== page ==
Florida Bar Exam Study Schedule

Florida Bar Exam Study Schedule

When you are preparing for the Florida Bar Exam, it almost feels like you are completely isolated and on your own. There is a gulf between you and your law school, which is for all intents and purposes is in the rear view mirror. Students have about 10-12 weeks to study for an examination that will determine their financial and career futures for the next 6-8 months at a minimum. Friends from law school seem to be tunnel-vision focused on their own Bar study, and let’s put it out there in bright-line terms, you will feel as though you are on your own.

This makes establishing a Florida Bar Exam Study Schedule critical to passing the Florida Bar Exam. Making a schedule does not mean that every day is spent in the exact same way, with the exact same number of minutes or hours of study per topic or format. It does mean that you will need to plan a few days ahead. This is more realistic and more manageable.

I encourage you not to be capsized by trying to navigate the vast ocean of Bar material and trying to produce a one-size-fits-all Florida Bar Exam study schedule. Instead, try to roll with the punches. If you know that you have spent very little time during the week on writing practice Florida Bar essays, then start Saturday and Sunday by writing two essays each morning. If you are succeeding with the MBE questions, but struggling with the Florida Bar multiple choice questions, then schedule several evenings from 6-8 (for example) to practice the topics you are struggling most heartily with.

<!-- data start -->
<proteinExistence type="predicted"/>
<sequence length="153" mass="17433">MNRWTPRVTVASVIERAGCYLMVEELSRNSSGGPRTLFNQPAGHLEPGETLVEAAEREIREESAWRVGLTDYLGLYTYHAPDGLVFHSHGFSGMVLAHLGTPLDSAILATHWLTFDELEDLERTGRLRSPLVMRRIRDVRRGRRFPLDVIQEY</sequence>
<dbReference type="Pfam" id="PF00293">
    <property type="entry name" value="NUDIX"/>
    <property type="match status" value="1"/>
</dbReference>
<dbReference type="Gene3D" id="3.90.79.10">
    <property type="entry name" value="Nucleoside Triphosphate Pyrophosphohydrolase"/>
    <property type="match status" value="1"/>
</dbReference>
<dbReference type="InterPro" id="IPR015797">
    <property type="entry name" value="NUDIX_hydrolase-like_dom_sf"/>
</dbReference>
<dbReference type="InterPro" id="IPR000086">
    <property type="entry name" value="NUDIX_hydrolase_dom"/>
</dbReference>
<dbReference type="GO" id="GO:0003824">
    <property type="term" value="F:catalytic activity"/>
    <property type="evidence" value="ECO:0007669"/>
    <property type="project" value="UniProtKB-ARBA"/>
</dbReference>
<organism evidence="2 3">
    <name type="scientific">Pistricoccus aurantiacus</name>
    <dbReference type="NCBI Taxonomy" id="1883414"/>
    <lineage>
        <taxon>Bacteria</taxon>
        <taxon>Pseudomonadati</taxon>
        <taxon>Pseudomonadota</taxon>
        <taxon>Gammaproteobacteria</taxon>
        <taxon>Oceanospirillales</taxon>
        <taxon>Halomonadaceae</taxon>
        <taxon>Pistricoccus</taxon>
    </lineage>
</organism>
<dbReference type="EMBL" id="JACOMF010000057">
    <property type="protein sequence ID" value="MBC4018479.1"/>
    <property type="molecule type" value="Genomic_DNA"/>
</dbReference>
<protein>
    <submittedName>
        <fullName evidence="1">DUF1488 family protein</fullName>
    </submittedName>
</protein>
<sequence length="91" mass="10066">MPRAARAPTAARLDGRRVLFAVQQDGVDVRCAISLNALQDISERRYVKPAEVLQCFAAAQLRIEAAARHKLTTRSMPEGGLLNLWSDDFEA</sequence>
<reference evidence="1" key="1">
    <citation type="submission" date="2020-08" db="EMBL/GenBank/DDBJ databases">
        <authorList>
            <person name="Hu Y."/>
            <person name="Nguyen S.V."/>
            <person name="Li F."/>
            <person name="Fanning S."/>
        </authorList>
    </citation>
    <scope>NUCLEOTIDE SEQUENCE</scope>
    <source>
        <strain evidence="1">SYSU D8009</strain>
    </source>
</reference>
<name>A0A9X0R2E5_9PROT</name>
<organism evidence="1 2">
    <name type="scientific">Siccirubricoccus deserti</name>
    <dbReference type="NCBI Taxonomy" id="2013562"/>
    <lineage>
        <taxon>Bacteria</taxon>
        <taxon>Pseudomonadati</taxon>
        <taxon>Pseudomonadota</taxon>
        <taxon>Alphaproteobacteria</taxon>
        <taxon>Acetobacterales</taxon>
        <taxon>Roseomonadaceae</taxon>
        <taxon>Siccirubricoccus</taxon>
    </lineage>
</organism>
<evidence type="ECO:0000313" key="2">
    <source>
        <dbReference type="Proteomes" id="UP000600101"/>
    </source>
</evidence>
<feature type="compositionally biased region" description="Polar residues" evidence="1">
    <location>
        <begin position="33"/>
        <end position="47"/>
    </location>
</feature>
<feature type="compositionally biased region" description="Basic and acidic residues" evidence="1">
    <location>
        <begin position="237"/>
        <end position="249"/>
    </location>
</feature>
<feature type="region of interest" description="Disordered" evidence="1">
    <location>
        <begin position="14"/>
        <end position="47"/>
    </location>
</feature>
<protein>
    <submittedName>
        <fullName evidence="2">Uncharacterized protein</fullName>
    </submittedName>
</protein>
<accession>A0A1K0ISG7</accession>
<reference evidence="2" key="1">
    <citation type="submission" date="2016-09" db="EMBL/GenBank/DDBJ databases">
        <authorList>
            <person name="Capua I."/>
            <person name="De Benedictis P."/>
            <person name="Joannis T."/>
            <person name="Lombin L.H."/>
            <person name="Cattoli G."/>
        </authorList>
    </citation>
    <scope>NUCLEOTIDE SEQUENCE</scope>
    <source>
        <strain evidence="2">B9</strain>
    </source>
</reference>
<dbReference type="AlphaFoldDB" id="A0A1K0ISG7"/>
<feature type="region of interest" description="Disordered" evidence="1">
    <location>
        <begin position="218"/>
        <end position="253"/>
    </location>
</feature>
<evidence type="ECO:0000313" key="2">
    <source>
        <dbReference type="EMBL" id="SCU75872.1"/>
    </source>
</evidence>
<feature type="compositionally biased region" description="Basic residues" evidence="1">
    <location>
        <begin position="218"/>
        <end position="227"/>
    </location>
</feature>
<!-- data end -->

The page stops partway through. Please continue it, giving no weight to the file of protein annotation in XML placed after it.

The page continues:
By the third week of Bar prep, most of you will acknowledge that not all subjects are created equally. If you are scoring 50% or lower (this is quite normal at first) on property MBE questions, and 70% on torts practice questions, why would you spend equal time on the two subjects? Perhaps the better choice is to spend 2 hours with torts questions, and 4 hours on property law questions so that you can maintain your high torts scores, while growing your property percentages.

This flexibility is what I mean when I suggest that no two Florida Bar Exam study schedules should be alike, and creating an overarching all-encompassing study calendar fails to account for changing circumstances and growing needs for review in select areas.

The gist of my advice is to generate a new schedule every few days to account for your successes and struggles. Do not be rigid when flexibility is needed. If you have deficits, account for them. If you are concerned about your Florida Bar essay scores, budget time to write more. There are points to be earned and accrued across the board. Focus on just one and fail the rest? No, you want to approach the scariest and more challenging topics with greater time and energy than those subjects you have mastered. Go ahead and make a Florida Bar Exam study schedule every few days, not just once.

Written by Jonathan Jacobs

 

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